• As China boomed, it didn’t take climate change into account. Now it must.: “I think this article really highlights the fact that capitalism is, and always will be, completely incapable of addressing long term existential threats like climate change.” Shawn, N.C.
  • “With the leverage that employees have, and the proof that they can work from home, it’s hard to put the toothpaste back in the tube,” he said.

    Fearful of losing one more junior employee in what has become a tight job market, Mr. Singer has allowed a young colleague to work from home one day a week with an understanding that they would revisit the issue in the future.

    doctrinaire view that folks need to be in the office.”

    Amanda Diaz, 28, feels relieved she doesn’t have to go back to the office, at least for now. She works for the health insurance company Humana in San Juan, P.R., but has been getting the job done in her home in Trujillo Alto, which is about a 40-minute drive from the office.

    Humana offers its employees the option to work from the office or their home, and Ms. Diaz said she would continue to work remotely as long as she had the option.

    “Think about all the time you spend getting ready and commuting to work,” she said. “Instead I’m using those two or so hours to prepare a healthy lunch, exercising or rest.”

    Alexander Fleiss, 38, chief executive of the investment management firm Rebellion Research, said some employees had resisted going back into the office. He hopes peer pressure and the fear of missing out on a promotion for lack of face-to-face interactions entices people back.

    “Those people might lose their jobs because of natural selection,” Mr. Fleiss said. He said he wouldn’t be surprised if workers began suing companies because they felt they had been laid off for refusing to go back to the office.

    Mr. Fleiss also tries to persuade his staff members who are working on projects to come back by focusing on the benefits of face-to-face collaborations, but many employees would still rather stick to Zoom calls.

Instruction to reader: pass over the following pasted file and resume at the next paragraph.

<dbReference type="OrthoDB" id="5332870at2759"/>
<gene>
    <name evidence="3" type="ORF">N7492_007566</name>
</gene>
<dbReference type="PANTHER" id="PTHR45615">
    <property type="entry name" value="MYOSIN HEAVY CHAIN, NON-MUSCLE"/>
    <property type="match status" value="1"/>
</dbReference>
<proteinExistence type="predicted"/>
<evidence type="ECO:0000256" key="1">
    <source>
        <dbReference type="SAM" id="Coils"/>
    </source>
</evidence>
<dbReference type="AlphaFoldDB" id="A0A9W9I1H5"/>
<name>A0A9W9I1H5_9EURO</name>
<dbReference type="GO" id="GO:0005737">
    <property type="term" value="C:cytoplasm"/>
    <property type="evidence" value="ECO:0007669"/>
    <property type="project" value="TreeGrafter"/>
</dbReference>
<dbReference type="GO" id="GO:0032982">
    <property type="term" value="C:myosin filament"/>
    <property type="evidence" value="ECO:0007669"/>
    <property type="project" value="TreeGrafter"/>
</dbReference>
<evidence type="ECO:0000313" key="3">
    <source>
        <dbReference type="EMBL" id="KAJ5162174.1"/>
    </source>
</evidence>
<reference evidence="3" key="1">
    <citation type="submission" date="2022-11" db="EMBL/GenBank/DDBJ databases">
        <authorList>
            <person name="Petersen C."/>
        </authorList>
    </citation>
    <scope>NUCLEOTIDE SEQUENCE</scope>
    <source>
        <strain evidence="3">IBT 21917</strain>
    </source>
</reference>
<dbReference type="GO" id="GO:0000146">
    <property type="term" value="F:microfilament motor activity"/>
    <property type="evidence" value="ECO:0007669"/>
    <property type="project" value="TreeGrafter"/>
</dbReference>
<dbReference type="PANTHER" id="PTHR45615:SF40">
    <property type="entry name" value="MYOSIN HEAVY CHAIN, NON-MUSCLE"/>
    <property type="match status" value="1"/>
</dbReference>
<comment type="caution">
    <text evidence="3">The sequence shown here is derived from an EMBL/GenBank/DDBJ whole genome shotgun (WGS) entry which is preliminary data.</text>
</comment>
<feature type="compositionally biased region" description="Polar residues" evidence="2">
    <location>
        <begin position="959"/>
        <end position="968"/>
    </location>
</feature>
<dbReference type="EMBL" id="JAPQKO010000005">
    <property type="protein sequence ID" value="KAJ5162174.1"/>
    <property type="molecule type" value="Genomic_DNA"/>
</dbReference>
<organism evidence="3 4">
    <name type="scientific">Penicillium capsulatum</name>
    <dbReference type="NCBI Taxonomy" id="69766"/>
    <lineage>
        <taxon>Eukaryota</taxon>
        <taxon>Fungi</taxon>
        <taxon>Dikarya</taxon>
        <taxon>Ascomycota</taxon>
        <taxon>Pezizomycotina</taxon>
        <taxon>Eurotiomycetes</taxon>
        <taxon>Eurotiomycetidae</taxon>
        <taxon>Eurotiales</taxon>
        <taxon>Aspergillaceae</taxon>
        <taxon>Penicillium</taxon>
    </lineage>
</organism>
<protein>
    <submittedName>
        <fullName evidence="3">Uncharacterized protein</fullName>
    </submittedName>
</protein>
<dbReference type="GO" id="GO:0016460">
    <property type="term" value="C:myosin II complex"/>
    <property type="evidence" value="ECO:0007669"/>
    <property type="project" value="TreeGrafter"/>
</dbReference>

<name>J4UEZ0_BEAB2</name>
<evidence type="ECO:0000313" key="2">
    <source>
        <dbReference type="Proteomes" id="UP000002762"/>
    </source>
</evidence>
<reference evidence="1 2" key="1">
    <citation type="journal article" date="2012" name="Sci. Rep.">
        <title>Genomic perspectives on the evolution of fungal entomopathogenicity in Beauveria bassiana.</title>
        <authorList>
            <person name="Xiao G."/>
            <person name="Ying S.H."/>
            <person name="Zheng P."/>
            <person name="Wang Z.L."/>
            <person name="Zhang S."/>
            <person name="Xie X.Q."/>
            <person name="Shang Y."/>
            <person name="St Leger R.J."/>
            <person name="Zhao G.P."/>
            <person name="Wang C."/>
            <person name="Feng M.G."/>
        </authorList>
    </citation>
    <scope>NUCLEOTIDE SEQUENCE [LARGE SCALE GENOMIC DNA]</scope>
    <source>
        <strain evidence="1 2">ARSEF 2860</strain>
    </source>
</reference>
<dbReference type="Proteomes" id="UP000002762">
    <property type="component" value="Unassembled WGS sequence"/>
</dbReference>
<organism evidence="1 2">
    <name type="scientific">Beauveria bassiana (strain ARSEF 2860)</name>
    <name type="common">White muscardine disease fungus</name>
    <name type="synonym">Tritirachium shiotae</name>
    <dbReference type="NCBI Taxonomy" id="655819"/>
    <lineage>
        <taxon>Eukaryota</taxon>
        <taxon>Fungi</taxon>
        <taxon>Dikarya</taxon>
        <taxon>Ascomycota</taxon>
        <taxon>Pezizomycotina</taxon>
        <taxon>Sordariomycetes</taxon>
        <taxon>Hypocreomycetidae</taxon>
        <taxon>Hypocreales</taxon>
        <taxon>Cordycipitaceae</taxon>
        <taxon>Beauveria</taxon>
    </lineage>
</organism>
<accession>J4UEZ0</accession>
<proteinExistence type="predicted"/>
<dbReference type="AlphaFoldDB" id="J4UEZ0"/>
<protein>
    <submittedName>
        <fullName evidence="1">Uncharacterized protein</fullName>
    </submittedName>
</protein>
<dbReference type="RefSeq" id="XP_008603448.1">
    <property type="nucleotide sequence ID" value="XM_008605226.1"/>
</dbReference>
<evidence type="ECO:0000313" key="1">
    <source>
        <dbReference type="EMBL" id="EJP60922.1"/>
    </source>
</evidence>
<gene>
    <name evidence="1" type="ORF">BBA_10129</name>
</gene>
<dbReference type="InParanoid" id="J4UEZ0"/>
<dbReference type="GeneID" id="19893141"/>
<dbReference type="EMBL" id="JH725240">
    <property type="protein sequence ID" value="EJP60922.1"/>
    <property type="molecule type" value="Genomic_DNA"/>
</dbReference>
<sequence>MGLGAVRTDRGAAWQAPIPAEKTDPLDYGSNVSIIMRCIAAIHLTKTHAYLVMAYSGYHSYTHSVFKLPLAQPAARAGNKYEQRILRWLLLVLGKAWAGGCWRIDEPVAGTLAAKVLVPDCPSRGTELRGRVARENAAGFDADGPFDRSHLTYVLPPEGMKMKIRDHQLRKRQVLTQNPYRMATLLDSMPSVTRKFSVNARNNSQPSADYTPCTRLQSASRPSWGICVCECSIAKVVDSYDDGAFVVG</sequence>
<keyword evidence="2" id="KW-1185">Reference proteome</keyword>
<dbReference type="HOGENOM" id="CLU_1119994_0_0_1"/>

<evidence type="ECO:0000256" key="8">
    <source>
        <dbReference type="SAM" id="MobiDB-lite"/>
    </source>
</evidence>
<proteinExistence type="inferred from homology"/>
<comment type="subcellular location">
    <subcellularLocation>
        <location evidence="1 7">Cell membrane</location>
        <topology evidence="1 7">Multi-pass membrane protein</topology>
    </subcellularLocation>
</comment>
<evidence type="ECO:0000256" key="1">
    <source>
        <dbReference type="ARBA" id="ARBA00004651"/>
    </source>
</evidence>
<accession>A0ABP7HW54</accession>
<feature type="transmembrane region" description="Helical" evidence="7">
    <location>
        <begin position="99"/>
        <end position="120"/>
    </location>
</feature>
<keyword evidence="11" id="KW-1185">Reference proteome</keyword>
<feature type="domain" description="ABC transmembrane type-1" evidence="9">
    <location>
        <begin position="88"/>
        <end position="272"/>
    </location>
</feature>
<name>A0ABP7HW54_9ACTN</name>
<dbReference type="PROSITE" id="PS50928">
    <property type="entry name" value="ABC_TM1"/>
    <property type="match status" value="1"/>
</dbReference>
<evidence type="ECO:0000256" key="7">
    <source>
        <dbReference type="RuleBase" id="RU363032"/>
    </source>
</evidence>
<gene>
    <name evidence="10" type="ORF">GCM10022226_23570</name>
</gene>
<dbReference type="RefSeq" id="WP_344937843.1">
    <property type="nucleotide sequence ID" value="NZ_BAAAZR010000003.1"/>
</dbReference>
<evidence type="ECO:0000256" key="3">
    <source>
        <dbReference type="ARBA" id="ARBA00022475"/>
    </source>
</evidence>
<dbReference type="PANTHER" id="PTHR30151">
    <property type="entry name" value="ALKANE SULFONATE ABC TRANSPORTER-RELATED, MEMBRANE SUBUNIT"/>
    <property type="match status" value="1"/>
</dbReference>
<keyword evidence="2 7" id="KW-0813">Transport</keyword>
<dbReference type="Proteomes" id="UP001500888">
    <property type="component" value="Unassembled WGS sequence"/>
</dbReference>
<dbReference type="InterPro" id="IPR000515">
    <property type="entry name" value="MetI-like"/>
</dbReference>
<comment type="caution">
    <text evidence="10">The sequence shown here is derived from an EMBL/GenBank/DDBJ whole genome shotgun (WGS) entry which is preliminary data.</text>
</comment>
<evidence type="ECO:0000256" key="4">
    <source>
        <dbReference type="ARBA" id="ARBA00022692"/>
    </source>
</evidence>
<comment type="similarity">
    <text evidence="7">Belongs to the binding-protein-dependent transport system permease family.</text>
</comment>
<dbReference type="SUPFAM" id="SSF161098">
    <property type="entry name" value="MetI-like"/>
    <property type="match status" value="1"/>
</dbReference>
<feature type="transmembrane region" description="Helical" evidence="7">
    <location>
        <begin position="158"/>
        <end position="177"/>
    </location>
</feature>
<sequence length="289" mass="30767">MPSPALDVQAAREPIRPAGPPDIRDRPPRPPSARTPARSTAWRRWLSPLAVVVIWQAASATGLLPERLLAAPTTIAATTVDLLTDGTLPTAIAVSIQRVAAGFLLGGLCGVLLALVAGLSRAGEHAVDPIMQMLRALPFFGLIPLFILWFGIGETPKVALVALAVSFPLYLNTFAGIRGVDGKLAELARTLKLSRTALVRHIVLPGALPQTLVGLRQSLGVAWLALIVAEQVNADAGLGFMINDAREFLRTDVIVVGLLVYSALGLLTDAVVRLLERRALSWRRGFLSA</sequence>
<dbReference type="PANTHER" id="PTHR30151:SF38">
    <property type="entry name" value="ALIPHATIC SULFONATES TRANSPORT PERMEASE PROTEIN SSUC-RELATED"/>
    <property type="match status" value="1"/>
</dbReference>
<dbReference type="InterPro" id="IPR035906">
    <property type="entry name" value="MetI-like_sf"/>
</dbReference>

“If that’s what they want, that’s what they want,” he said. “You can’t force anyone to do anything these days. You can only urge.”

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    Traveling to Europe? A Country-by-Country Reopening Guide

    Infections and deaths in Turkey from the coronavirus have been declining steadily following a strict three-week national lockdown, which is expected to be lifted gradually through May.

    Turkey so far has fully vaccinated about 13 percent of its population of 83 million people; about three million more have received their first dose, according to Our World in Data, an online compendium of data from global sources.

    While the country is currently facing a vaccine shortage, forcing it to delay the administration of second doses, the health minister, Fahrettin Koca, said 30 million more doses of the Pfizer-BioNtech vaccine would arrive in June and 50 million doses of the Sputnik V vaccine are expected to arrive from Russia within six months.

    Turkey has remained open to tourists, including Americans, throughout the pandemic. Most international arrivals are required to show proof of a negative PCR test taken within 72 hours of their arrival into the country.

    Coronavirus tests are not required for passengers arriving from places that Turkey considers epidemiologically safe, which include Hong Kong, China, Taiwan, Vietnam, Australia, New Zealand, Singapore, Thailand, South Korea, Israel, Japan, Latvia, Luxembourg, Ukraine and Estonia.